Looking at what is going on in retailing, there is no reason to believe that private label is slowing up. This situation is a reflection of the consumer situation.
Last year I toured my first Big Lots (BIG). Now I have have been a big bear on the consumer, predicting a huge retrenchment since late 2005, when I made a call that sub-prime mortgages were going to tank monumentally and bring the consumer back to reality. But I was still surprised at what I saw. There were no Coke (KO) or Pepsico (PEP) products in the store. Procter & Gamble (PG) was totally absent, including Gillette. I'm somewhat sure that there were no Schick products as well, and Gillette and Schick are about 80% market share between them. One other big household-products company, Colgate (CL) or Clorox (CLX), I cannot remember which, was not there. To be sure there were other brands there from Unilever (UL), S.C. Johnson and other food brands. But the implication is clear that you can build a retail business without some of the biggest consumables brands. I never would have thought that possible even a few years ago. A few weeks ago I went to another Big Lots and saw some Pepsico beverages, but the same situation in the remainder of the store. A Dollar Tree (DLTR) (more successful operator than Big Lots) store in the same strip center was generally devoid of the same brands as the Big Lots I saw last year.
The biggest square footage grower in retail of any size that I know of is Aldi at about 10%. Aldi is 100% private label. Moving onto more familiar ground, you can look at Kroger (KR), the most successful large traditional supermarket operator, where private label is 34% of units sold. With the food industry at about 21%, there is a lot of private label growth that will likely be coming, even without a shakeout in the industry that would favor the large operators who have the highest private label percentages. Costco (COST) keeps gaining market share and has had the seeming audacity to throw Coke out of its stores during spats with the company. Its most recent new offering that I am aware of is private label toothpaste, simply called Toothpaste, which because of its near cosmetic positioning in consumers minds was once considered to be akin to razor blades in its imperviousness to private label. (The proportion of toothpaste product facings at Costco will be of high interest in the coming year for me.) Oh, and Safeway (SWY) is now employing brand managers for its private label brands.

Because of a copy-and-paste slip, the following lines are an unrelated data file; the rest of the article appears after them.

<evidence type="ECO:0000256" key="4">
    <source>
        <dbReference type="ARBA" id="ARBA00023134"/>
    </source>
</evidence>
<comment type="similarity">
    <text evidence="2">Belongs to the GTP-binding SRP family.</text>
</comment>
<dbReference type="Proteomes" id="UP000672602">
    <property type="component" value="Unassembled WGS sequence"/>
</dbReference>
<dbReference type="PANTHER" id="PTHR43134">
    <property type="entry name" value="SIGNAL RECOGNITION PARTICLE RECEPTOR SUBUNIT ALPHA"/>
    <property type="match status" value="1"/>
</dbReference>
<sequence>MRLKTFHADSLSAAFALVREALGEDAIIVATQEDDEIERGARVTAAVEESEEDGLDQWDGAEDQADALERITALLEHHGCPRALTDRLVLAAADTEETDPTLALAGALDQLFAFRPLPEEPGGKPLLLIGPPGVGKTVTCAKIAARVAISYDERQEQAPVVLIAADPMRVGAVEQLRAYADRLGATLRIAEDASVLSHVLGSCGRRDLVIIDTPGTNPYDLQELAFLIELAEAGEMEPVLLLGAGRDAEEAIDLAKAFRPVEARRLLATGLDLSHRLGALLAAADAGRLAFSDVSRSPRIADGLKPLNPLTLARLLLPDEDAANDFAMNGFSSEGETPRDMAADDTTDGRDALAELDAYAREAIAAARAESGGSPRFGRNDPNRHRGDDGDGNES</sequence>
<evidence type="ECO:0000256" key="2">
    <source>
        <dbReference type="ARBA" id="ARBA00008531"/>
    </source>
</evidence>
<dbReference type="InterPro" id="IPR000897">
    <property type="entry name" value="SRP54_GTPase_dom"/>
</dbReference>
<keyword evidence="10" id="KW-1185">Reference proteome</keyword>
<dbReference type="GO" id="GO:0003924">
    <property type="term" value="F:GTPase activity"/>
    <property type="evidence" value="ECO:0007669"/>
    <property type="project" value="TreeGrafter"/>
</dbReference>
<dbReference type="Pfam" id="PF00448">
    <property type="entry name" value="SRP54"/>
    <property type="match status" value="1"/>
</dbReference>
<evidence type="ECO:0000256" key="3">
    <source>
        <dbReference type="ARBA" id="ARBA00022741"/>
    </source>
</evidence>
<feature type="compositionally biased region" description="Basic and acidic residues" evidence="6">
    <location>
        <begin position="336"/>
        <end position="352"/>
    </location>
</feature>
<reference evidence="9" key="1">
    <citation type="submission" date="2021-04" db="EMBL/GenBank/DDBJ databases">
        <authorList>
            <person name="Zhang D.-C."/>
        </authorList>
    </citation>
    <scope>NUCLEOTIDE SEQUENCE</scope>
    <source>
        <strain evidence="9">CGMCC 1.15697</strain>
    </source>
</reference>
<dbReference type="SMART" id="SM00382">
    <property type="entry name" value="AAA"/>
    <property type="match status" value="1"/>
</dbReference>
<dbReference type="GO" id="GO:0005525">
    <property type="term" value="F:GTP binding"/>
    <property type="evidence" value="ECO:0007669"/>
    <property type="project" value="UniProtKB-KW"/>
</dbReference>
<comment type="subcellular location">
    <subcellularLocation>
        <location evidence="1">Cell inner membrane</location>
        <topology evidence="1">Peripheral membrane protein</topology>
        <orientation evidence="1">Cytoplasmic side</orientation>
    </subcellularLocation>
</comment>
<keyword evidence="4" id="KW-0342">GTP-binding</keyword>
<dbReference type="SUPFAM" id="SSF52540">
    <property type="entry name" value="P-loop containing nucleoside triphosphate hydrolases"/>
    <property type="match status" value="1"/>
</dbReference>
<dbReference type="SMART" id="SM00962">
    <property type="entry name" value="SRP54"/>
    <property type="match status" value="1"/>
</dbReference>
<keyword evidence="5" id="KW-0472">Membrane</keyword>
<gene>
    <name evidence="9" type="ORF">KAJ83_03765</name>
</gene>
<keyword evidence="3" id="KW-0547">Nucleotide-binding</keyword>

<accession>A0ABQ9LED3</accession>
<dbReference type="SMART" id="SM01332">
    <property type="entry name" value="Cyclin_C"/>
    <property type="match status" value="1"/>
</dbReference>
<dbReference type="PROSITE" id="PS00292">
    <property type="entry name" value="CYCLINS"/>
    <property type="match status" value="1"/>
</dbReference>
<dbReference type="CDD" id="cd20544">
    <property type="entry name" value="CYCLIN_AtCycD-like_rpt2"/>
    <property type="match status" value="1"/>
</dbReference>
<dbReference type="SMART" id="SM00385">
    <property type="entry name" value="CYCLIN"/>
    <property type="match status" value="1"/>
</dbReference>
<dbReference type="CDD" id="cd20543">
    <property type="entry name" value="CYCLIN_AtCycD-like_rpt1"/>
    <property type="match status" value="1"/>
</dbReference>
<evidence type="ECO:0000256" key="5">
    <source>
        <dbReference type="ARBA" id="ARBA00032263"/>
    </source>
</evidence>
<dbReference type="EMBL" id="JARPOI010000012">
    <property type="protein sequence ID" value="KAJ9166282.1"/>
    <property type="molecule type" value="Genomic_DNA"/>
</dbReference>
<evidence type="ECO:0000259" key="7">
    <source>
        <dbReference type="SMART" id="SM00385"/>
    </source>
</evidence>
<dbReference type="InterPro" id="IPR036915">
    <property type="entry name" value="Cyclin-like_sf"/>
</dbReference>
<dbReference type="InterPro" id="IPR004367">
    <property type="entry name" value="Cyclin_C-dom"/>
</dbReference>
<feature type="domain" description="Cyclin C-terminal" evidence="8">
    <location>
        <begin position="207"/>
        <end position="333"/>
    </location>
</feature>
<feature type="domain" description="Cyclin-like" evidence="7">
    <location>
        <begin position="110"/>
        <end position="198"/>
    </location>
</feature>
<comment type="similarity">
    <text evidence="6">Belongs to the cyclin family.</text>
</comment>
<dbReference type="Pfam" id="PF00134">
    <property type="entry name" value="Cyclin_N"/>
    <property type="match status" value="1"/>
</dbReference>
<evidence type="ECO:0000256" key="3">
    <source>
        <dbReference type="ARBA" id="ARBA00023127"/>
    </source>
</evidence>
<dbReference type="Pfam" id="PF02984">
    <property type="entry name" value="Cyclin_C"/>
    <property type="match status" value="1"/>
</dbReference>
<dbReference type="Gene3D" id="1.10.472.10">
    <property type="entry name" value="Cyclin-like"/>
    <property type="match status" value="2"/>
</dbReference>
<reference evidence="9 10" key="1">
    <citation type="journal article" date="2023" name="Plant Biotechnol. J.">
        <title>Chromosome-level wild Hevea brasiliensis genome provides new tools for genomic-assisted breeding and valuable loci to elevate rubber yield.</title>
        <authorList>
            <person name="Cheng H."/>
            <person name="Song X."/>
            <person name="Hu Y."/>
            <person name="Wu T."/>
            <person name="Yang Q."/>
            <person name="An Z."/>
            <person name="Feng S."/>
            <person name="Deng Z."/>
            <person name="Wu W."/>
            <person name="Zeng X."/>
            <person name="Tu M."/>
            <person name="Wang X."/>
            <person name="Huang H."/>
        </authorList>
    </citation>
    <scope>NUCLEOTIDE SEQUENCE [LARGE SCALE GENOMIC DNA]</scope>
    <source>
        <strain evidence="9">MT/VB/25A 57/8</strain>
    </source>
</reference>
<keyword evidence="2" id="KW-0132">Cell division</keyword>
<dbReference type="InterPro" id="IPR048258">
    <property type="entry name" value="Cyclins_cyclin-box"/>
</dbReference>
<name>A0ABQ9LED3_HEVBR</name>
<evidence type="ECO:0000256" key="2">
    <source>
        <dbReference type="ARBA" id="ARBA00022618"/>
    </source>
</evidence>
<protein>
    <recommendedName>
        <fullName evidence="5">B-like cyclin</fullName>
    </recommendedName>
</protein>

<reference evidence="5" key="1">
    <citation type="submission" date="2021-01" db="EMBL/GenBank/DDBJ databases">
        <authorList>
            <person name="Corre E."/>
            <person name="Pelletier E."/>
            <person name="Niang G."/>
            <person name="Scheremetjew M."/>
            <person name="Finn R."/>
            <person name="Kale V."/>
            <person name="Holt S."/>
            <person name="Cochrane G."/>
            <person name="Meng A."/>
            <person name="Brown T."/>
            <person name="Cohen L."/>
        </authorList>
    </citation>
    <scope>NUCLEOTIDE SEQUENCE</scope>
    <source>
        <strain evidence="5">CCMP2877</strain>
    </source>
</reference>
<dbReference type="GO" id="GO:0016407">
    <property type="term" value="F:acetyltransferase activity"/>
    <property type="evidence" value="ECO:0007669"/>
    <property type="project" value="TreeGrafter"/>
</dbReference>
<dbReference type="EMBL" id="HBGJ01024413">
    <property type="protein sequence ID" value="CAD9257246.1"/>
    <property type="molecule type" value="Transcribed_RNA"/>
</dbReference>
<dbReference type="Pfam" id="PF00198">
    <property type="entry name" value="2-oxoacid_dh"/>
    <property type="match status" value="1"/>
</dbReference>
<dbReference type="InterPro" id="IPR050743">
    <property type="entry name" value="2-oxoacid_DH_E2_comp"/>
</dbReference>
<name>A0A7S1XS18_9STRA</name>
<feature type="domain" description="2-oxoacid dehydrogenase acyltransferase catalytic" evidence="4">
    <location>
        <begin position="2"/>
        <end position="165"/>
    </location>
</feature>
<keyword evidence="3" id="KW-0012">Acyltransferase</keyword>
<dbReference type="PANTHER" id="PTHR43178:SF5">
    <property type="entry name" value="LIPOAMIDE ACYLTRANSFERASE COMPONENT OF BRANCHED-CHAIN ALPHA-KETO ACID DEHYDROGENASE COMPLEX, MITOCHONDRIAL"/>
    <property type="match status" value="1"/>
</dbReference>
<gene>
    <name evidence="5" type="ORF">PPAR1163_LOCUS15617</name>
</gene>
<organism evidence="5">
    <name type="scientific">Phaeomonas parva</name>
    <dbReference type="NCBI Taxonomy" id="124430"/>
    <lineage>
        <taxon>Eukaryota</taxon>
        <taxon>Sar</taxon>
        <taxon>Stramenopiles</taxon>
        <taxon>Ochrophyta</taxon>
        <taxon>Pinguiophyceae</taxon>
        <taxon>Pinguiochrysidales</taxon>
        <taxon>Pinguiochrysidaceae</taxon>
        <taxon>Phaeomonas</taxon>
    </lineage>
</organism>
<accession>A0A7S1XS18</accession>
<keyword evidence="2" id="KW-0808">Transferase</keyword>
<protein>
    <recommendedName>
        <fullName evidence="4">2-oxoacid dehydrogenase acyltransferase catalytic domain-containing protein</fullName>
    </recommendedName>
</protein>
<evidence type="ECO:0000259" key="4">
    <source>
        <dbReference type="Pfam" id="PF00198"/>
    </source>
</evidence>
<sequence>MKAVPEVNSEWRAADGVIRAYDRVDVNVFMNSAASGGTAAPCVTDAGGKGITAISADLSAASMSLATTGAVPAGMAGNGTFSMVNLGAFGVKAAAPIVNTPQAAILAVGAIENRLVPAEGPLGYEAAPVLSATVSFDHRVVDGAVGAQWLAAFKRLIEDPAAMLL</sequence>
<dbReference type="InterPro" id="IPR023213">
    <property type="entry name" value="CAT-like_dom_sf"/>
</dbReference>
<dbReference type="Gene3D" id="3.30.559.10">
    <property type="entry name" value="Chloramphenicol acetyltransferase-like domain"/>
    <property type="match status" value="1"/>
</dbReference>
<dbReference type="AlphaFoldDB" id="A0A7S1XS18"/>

The rise in commodities prices in the last few years has hit the consumer and the staples companies hard. Staples companies have passed through some of the price increases and found that just about all of their products' price elasticities have been greater than they thought they would be, or at least what they told investors they could expect. Investors have been generally skeptical of putting too much faith in this year's reported earnings, as the companies have been heavily hedged against commodities cost increases, but they will put more faith in 2012 estimates without the hedges.